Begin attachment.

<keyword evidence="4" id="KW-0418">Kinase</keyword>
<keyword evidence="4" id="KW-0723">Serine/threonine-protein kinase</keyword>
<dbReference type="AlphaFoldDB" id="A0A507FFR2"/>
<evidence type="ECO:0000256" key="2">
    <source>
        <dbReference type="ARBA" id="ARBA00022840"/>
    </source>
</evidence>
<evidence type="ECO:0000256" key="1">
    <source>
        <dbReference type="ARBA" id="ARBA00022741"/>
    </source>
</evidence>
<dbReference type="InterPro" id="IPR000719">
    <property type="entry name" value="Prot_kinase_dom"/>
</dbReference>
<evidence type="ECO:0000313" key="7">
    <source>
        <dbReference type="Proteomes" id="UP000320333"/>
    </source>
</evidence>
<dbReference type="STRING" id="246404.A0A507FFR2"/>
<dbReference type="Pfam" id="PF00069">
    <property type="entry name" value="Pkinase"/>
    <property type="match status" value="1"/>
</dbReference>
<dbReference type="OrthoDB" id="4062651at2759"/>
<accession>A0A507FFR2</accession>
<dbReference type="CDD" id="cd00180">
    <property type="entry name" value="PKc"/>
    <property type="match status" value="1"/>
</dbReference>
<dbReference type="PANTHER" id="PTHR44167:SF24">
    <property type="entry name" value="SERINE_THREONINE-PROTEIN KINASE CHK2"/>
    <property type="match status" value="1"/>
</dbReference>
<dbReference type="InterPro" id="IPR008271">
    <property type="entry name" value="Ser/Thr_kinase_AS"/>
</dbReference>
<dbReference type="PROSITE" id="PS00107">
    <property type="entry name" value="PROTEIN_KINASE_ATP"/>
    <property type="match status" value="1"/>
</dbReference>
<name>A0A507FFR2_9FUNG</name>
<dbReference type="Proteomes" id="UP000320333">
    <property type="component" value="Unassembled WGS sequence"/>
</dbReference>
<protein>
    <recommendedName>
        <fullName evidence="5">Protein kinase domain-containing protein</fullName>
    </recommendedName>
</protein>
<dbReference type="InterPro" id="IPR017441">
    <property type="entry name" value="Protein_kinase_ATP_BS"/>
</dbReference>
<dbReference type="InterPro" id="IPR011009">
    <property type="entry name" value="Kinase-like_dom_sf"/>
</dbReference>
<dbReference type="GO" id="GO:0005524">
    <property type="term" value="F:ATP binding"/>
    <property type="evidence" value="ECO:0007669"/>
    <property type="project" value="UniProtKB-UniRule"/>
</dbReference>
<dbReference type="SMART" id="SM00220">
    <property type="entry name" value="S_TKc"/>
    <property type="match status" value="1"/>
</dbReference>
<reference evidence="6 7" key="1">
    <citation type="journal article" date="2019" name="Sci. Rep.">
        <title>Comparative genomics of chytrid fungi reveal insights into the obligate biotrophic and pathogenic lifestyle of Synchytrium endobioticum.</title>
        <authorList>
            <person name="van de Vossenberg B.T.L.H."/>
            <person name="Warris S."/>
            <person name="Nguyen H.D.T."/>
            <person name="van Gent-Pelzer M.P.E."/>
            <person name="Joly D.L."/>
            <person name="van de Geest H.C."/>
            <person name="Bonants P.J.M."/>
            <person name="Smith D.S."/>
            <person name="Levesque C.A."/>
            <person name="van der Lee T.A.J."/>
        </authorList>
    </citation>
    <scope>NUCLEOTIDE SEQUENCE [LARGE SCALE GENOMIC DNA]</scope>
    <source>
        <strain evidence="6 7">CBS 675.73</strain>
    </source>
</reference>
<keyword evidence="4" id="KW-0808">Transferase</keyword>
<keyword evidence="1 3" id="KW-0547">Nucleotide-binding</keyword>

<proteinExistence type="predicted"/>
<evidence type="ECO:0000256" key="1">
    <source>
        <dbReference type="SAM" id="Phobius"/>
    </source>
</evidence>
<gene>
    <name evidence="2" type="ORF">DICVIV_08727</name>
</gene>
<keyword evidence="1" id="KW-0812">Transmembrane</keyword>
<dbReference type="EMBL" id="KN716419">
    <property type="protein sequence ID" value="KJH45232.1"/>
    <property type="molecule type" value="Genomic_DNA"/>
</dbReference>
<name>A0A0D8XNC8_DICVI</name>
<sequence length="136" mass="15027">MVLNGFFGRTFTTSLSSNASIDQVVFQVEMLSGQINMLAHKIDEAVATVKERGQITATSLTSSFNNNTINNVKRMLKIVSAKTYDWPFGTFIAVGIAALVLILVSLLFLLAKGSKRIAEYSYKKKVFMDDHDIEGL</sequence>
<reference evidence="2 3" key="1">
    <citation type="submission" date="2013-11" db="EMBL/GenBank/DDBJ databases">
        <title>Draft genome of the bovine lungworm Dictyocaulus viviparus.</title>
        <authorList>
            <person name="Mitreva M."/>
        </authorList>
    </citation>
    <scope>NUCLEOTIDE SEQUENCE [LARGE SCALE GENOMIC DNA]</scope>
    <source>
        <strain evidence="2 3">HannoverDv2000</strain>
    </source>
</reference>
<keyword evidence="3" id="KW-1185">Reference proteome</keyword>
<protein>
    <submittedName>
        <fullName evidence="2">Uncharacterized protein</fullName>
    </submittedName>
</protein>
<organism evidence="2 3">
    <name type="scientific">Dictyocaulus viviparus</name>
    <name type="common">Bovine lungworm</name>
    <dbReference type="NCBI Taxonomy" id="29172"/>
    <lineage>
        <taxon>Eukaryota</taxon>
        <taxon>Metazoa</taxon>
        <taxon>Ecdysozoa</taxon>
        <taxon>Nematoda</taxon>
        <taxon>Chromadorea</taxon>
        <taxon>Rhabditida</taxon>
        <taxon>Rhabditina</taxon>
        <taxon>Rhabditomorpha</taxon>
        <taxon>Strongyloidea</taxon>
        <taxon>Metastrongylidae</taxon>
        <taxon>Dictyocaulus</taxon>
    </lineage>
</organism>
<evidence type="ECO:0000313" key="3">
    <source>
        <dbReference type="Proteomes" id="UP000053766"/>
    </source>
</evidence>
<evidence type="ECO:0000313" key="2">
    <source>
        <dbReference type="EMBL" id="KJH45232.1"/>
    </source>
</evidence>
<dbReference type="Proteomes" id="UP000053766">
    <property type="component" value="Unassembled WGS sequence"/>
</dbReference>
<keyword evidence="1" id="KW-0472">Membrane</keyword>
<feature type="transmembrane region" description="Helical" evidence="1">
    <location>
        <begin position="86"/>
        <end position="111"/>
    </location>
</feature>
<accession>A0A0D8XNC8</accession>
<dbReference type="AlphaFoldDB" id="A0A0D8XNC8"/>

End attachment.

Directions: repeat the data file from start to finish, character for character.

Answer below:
<keyword evidence="4" id="KW-0418">Kinase</keyword>
<keyword evidence="4" id="KW-0723">Serine/threonine-protein kinase</keyword>
<dbReference type="AlphaFoldDB" id="A0A507FFR2"/>
<evidence type="ECO:0000256" key="2">
    <source>
        <dbReference type="ARBA" id="ARBA00022840"/>
    </source>
</evidence>
<evidence type="ECO:0000256" key="1">
    <source>
        <dbReference type="ARBA" id="ARBA00022741"/>
    </source>
</evidence>
<dbReference type="InterPro" id="IPR000719">
    <property type="entry name" value="Prot_kinase_dom"/>
</dbReference>
<evidence type="ECO:0000313" key="7">
    <source>
        <dbReference type="Proteomes" id="UP000320333"/>
    </source>
</evidence>
<dbReference type="STRING" id="246404.A0A507FFR2"/>
<dbReference type="Pfam" id="PF00069">
    <property type="entry name" value="Pkinase"/>
    <property type="match status" value="1"/>
</dbReference>
<dbReference type="OrthoDB" id="4062651at2759"/>
<accession>A0A507FFR2</accession>
<dbReference type="CDD" id="cd00180">
    <property type="entry name" value="PKc"/>
    <property type="match status" value="1"/>
</dbReference>
<dbReference type="PANTHER" id="PTHR44167:SF24">
    <property type="entry name" value="SERINE_THREONINE-PROTEIN KINASE CHK2"/>
    <property type="match status" value="1"/>
</dbReference>
<dbReference type="InterPro" id="IPR008271">
    <property type="entry name" value="Ser/Thr_kinase_AS"/>
</dbReference>
<dbReference type="PROSITE" id="PS00107">
    <property type="entry name" value="PROTEIN_KINASE_ATP"/>
    <property type="match status" value="1"/>
</dbReference>
<name>A0A507FFR2_9FUNG</name>
<dbReference type="Proteomes" id="UP000320333">
    <property type="component" value="Unassembled WGS sequence"/>
</dbReference>
<protein>
    <recommendedName>
        <fullName evidence="5">Protein kinase domain-containing protein</fullName>
    </recommendedName>
</protein>
<dbReference type="InterPro" id="IPR017441">
    <property type="entry name" value="Protein_kinase_ATP_BS"/>
</dbReference>
<dbReference type="InterPro" id="IPR011009">
    <property type="entry name" value="Kinase-like_dom_sf"/>
</dbReference>
<dbReference type="GO" id="GO:0005524">
    <property type="term" value="F:ATP binding"/>
    <property type="evidence" value="ECO:0007669"/>
    <property type="project" value="UniProtKB-UniRule"/>
</dbReference>
<dbReference type="SMART" id="SM00220">
    <property type="entry name" value="S_TKc"/>
    <property type="match status" value="1"/>
</dbReference>
<reference evidence="6 7" key="1">
    <citation type="journal article" date="2019" name="Sci. Rep.">
        <title>Comparative genomics of chytrid fungi reveal insights into the obligate biotrophic and pathogenic lifestyle of Synchytrium endobioticum.</title>
        <authorList>
            <person name="van de Vossenberg B.T.L.H."/>
            <person name="Warris S."/>
            <person name="Nguyen H.D.T."/>
            <person name="van Gent-Pelzer M.P.E."/>
            <person name="Joly D.L."/>
            <person name="van de Geest H.C."/>
            <person name="Bonants P.J.M."/>
            <person name="Smith D.S."/>
            <person name="Levesque C.A."/>
            <person name="van der Lee T.A.J."/>
        </authorList>
    </citation>
    <scope>NUCLEOTIDE SEQUENCE [LARGE SCALE GENOMIC DNA]</scope>
    <source>
        <strain evidence="6 7">CBS 675.73</strain>
    </source>
</reference>
<keyword evidence="4" id="KW-0808">Transferase</keyword>
<keyword evidence="1 3" id="KW-0547">Nucleotide-binding</keyword>

<proteinExistence type="predicted"/>
<evidence type="ECO:0000256" key="1">
    <source>
        <dbReference type="SAM" id="Phobius"/>
    </source>
</evidence>
<gene>
    <name evidence="2" type="ORF">DICVIV_08727</name>
</gene>
<keyword evidence="1" id="KW-0812">Transmembrane</keyword>
<dbReference type="EMBL" id="KN716419">
    <property type="protein sequence ID" value="KJH45232.1"/>
    <property type="molecule type" value="Genomic_DNA"/>
</dbReference>
<name>A0A0D8XNC8_DICVI</name>
<sequence length="136" mass="15027">MVLNGFFGRTFTTSLSSNASIDQVVFQVEMLSGQINMLAHKIDEAVATVKERGQITATSLTSSFNNNTINNVKRMLKIVSAKTYDWPFGTFIAVGIAALVLILVSLLFLLAKGSKRIAEYSYKKKVFMDDHDIEGL</sequence>
<reference evidence="2 3" key="1">
    <citation type="submission" date="2013-11" db="EMBL/GenBank/DDBJ databases">
        <title>Draft genome of the bovine lungworm Dictyocaulus viviparus.</title>
        <authorList>
            <person name="Mitreva M."/>
        </authorList>
    </citation>
    <scope>NUCLEOTIDE SEQUENCE [LARGE SCALE GENOMIC DNA]</scope>
    <source>
        <strain evidence="2 3">HannoverDv2000</strain>
    </source>
</reference>
<keyword evidence="3" id="KW-1185">Reference proteome</keyword>
<protein>
    <submittedName>
        <fullName evidence="2">Uncharacterized protein</fullName>
    </submittedName>
</protein>
<organism evidence="2 3">
    <name type="scientific">Dictyocaulus viviparus</name>
    <name type="common">Bovine lungworm</name>
    <dbReference type="NCBI Taxonomy" id="29172"/>
    <lineage>
        <taxon>Eukaryota</taxon>
        <taxon>Metazoa</taxon>
        <taxon>Ecdysozoa</taxon>
        <taxon>Nematoda</taxon>
        <taxon>Chromadorea</taxon>
        <taxon>Rhabditida</taxon>
        <taxon>Rhabditina</taxon>
        <taxon>Rhabditomorpha</taxon>
        <taxon>Strongyloidea</taxon>
        <taxon>Metastrongylidae</taxon>
        <taxon>Dictyocaulus</taxon>
    </lineage>
</organism>
<evidence type="ECO:0000313" key="3">
    <source>
        <dbReference type="Proteomes" id="UP000053766"/>
    </source>
</evidence>
<evidence type="ECO:0000313" key="2">
    <source>
        <dbReference type="EMBL" id="KJH45232.1"/>
    </source>
</evidence>
<dbReference type="Proteomes" id="UP000053766">
    <property type="component" value="Unassembled WGS sequence"/>
</dbReference>
<keyword evidence="1" id="KW-0472">Membrane</keyword>
<feature type="transmembrane region" description="Helical" evidence="1">
    <location>
        <begin position="86"/>
        <end position="111"/>
    </location>
</feature>
<accession>A0A0D8XNC8</accession>
<dbReference type="AlphaFoldDB" id="A0A0D8XNC8"/>